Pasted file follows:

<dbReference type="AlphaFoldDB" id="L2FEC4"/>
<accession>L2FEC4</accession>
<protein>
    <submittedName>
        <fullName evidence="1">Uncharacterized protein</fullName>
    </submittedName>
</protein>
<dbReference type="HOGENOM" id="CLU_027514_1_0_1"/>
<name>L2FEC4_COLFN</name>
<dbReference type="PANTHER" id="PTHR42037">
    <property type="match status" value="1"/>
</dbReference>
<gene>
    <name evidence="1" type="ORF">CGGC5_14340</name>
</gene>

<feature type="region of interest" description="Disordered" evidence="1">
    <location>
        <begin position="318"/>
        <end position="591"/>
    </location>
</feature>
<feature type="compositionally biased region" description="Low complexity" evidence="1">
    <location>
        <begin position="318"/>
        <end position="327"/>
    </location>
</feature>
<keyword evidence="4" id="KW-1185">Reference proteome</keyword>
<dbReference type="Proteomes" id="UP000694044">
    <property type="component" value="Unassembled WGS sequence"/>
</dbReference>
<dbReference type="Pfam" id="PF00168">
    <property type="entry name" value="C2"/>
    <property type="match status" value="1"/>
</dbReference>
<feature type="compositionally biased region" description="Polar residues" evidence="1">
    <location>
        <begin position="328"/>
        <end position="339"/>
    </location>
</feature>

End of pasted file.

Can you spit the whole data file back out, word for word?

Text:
<dbReference type="AlphaFoldDB" id="L2FEC4"/>
<accession>L2FEC4</accession>
<protein>
    <submittedName>
        <fullName evidence="1">Uncharacterized protein</fullName>
    </submittedName>
</protein>
<dbReference type="HOGENOM" id="CLU_027514_1_0_1"/>
<name>L2FEC4_COLFN</name>
<dbReference type="PANTHER" id="PTHR42037">
    <property type="match status" value="1"/>
</dbReference>
<gene>
    <name evidence="1" type="ORF">CGGC5_14340</name>
</gene>

<feature type="region of interest" description="Disordered" evidence="1">
    <location>
        <begin position="318"/>
        <end position="591"/>
    </location>
</feature>
<feature type="compositionally biased region" description="Low complexity" evidence="1">
    <location>
        <begin position="318"/>
        <end position="327"/>
    </location>
</feature>
<keyword evidence="4" id="KW-1185">Reference proteome</keyword>
<dbReference type="Proteomes" id="UP000694044">
    <property type="component" value="Unassembled WGS sequence"/>
</dbReference>
<dbReference type="Pfam" id="PF00168">
    <property type="entry name" value="C2"/>
    <property type="match status" value="1"/>
</dbReference>
<feature type="compositionally biased region" description="Polar residues" evidence="1">
    <location>
        <begin position="328"/>
        <end position="339"/>
    </location>
</feature>